Tips on Crevicing for Gold
November 2012 by Ray MillsWhen everything is still dry, one of my favorite methods of prospecting is using a straw to blow out small cracks and crevices that dot the exposed bedrock along a stream.
There is a surprising amount of detectable gold under the water’s surface. The right tools make it much easier to find, and with a little patience and practice you can take advantage of this underappreciated bonanza.
The call of gold is a strong one and it has pulled men from every corner of the planet. That said, I guess it’s now my turn to chase far away gold.
We decided to run a detector over each piece. If we got a decent signal we placed the piece into a high-grade pile and the rest went into another pile to be worked on later. This high-grade pile wasn’t that large—maybe 25 pounds...
It is not necessary to have a PhD in geology, but you need to know the basics, so that’s what I am going to try to dig into here—the understandable basics of these gigantic gold deposits.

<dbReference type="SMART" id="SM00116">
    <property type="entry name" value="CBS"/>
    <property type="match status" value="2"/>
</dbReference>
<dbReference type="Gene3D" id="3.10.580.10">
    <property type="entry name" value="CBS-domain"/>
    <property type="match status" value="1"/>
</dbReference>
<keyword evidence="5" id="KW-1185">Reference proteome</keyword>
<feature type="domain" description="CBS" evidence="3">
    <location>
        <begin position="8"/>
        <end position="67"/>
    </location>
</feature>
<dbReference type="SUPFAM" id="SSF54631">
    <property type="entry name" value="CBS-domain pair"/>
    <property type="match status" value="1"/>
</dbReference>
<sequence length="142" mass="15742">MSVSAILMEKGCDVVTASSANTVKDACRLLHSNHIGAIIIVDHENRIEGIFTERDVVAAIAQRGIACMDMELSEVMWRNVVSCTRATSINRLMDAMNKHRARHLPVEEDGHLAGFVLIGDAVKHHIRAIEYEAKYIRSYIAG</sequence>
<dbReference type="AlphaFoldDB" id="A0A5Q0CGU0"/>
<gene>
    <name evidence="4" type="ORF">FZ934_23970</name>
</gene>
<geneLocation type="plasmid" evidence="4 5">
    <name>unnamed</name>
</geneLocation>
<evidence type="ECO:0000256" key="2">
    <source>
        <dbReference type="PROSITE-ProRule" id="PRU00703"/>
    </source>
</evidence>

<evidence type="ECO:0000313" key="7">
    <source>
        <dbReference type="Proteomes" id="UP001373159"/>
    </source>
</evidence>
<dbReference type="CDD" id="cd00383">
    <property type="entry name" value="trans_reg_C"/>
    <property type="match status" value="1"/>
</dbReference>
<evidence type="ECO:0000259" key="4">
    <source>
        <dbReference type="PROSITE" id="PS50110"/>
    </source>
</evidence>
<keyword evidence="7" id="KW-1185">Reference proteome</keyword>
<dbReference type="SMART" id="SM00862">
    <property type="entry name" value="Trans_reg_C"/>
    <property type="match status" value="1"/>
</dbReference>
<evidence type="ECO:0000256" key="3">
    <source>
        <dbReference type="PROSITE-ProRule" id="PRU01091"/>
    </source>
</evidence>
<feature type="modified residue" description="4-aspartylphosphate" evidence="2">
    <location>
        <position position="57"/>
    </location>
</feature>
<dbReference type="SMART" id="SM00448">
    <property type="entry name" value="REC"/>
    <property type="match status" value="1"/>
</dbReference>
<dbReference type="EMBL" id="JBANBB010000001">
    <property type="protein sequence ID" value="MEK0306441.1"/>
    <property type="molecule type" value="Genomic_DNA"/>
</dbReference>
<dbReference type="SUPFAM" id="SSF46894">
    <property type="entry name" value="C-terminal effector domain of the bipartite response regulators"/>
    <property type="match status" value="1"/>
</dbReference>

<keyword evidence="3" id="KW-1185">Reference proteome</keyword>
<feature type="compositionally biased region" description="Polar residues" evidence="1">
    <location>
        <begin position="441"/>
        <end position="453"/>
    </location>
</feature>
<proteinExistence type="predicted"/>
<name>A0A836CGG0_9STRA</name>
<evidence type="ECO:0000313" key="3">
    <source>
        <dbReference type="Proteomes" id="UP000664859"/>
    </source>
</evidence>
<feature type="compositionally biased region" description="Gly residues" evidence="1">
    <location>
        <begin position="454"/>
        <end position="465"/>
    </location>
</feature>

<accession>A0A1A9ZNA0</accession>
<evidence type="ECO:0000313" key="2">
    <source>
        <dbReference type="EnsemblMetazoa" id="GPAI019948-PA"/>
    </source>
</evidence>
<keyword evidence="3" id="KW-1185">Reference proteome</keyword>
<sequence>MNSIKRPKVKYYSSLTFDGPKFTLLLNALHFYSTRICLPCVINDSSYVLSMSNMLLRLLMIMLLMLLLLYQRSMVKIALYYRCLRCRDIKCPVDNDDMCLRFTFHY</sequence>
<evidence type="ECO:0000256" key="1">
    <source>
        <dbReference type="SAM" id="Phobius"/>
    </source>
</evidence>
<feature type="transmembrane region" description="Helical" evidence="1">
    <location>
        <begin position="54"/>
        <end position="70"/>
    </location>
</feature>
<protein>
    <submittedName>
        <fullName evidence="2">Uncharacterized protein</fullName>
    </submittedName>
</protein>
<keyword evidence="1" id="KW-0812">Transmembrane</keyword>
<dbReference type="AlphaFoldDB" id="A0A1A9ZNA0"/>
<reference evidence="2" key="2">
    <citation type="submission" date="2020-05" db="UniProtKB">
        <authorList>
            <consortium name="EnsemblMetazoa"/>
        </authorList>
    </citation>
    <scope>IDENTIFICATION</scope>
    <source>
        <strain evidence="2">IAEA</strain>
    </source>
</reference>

Solar energy can be used for any size placer or hard rock mining operation. It is most practical for small and longer-term operations provided your mine is not located in a dense forest.
The 316 Mining Company has not been all that successful, but does not ever seem to learn from their past mistakes.
The Bawl Mill • Ask the Experts • Ask the Experts • Ask the Experts • Ask the Experts • The Portable XRF Gun • Gold Dredging on Oregon's South Umpqua • The Struggle to Reopen Alaska's Largest Gold Mine • Prospecting With a Detector: Lessons Learned • The Rush to Treasure Hill • Using Google Earth and Other Maps • Proper Assaying of Placer Samples • Mining, Health Care & Taxes • Melman on Gold & Silver • Mining Stock Quotes and Mineral & Metal Prices